In the third model, when adding depression and autonomy, the results showed that the BACS total score (Beta = −.06, p = .04) and the PANSS general psychopathology (Beta = .29, p = .003) remained significant, and higher depression (Beta = .75, p = .003) was significantly associated with higher SCC. However, higher autonomy (Beta = − 6.35, p = .001) was significantly associated with lower SCC (Table 5, model 3). The addition of depression and autonomy showed a significant increase in R2 of 0.123, F change = 7.397, p < 0.001 (Model 3).

Structural equation modeling

A Structural Equation Model (SEM) was constructed to demonstrate the regression weight of the relationships between objective cognition, clinical symptoms, depression, insight, autonomy, and subjective cognitive complaints. The results of the model fit indices were as follows: the Maximum Likelihood Chi-Square = 30.58 and Degrees of Freedom = 30, a χ2/df = 1.01. For non-centrality fit indices, the Steiger-Lind RMSEA was 0.132 [0.08–0.18], the GFI, 0.924, AGFI 0.840 and CFI: 0.729.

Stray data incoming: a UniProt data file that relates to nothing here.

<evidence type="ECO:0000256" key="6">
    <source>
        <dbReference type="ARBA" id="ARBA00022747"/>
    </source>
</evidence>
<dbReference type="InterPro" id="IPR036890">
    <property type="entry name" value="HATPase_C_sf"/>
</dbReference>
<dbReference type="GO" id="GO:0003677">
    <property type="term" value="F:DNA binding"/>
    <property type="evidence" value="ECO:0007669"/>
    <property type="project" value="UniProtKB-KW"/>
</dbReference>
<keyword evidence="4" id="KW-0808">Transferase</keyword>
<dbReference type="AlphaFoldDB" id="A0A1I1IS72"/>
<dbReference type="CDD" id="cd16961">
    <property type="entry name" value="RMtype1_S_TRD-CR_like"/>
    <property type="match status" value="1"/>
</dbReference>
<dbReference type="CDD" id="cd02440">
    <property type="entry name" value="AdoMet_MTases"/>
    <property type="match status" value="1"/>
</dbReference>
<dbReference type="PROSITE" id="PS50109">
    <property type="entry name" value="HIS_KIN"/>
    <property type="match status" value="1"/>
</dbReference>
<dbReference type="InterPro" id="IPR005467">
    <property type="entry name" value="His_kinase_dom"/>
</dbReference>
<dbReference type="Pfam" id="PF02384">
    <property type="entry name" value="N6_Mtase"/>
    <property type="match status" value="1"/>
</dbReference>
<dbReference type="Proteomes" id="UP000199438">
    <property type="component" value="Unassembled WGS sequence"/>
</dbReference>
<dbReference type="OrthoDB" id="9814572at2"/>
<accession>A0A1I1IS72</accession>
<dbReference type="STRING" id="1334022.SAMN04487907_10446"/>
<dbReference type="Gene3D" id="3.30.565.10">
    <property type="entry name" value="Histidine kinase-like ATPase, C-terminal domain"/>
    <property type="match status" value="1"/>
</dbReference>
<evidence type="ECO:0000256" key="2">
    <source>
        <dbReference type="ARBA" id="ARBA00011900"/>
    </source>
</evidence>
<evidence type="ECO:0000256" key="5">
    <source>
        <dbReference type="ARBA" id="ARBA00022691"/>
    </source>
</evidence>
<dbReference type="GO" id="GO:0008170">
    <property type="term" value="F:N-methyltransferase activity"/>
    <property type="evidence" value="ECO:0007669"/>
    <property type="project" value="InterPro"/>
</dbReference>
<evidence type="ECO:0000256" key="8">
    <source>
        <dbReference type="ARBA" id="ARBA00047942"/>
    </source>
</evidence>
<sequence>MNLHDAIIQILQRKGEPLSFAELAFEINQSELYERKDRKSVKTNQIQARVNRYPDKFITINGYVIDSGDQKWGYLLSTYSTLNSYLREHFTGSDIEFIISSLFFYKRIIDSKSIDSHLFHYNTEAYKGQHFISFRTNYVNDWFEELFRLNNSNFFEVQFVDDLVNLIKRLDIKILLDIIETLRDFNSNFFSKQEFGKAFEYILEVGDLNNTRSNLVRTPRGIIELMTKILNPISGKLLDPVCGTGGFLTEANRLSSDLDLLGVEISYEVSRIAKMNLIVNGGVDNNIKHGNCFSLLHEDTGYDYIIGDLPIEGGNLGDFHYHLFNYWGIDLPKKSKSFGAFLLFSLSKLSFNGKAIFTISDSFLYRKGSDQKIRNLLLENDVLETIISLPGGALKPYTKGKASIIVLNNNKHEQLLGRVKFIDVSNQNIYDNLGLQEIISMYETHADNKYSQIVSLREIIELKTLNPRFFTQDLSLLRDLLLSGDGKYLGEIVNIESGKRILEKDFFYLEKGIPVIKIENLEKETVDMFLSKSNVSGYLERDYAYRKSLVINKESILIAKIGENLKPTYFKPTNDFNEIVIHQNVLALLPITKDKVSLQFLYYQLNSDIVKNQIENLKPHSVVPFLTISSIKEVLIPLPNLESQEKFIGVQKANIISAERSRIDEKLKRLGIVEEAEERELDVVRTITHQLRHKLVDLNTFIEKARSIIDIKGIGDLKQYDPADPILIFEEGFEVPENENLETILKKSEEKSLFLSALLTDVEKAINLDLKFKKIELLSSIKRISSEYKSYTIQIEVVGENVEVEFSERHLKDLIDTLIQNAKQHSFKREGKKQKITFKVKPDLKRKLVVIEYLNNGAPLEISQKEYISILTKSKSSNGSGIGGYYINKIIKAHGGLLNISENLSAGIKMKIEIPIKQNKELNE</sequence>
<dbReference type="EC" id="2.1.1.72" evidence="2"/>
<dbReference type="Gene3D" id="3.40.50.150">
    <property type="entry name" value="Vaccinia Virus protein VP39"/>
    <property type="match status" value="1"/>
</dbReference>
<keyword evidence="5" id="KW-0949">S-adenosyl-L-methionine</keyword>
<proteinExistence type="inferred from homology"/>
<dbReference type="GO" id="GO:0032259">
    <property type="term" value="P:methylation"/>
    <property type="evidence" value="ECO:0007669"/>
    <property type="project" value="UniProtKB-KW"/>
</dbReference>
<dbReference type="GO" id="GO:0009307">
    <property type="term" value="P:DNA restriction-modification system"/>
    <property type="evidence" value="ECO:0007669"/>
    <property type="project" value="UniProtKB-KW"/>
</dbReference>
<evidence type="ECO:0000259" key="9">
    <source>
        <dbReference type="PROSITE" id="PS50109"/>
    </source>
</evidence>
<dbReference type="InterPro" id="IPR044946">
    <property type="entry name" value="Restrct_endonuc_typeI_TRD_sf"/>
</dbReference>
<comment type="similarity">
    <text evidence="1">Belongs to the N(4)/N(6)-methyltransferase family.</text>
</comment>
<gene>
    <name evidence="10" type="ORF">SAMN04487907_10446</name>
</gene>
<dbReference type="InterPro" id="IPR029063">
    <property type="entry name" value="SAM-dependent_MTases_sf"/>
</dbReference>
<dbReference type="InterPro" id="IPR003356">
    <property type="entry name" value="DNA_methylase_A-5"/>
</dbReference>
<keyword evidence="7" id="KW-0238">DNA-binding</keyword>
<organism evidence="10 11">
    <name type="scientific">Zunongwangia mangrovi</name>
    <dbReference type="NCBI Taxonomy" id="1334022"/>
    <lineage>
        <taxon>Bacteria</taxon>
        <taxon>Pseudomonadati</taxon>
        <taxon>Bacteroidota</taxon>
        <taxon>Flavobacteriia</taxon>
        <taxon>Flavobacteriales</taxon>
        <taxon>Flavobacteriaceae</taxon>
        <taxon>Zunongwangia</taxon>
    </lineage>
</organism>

The results showed that the path coefficients from depression, objective cognition, autonomy, and general psychopathology to SCC were significant. The two most contributing variables were general psychopathology (Standardized Beta (SB): .33, p < 0.001) and autonomy (SB: −.29, p < 0.001), followed by depression (SB: 0.24, p < 0.001) and objective cognition (SB: − 0.21, p = .003) (Fig. 2).

Fig. 2
figure2

Standardized regression weights of the relationships between neurocognition, clinical symptoms, depression, insight, autonomy, and subjective cognitive complaints. *p < 0.05. Values with * indicate significant associations. BACS: Brief Assessment of Cognition in Schizophrenia, Calgary scale: depression, ADL: activity of daily living, PANSS: Positive and Negative Syndrome Scale, SASCCS: Self-Assessment Scale of Cognitive Complaints in Schizophrenia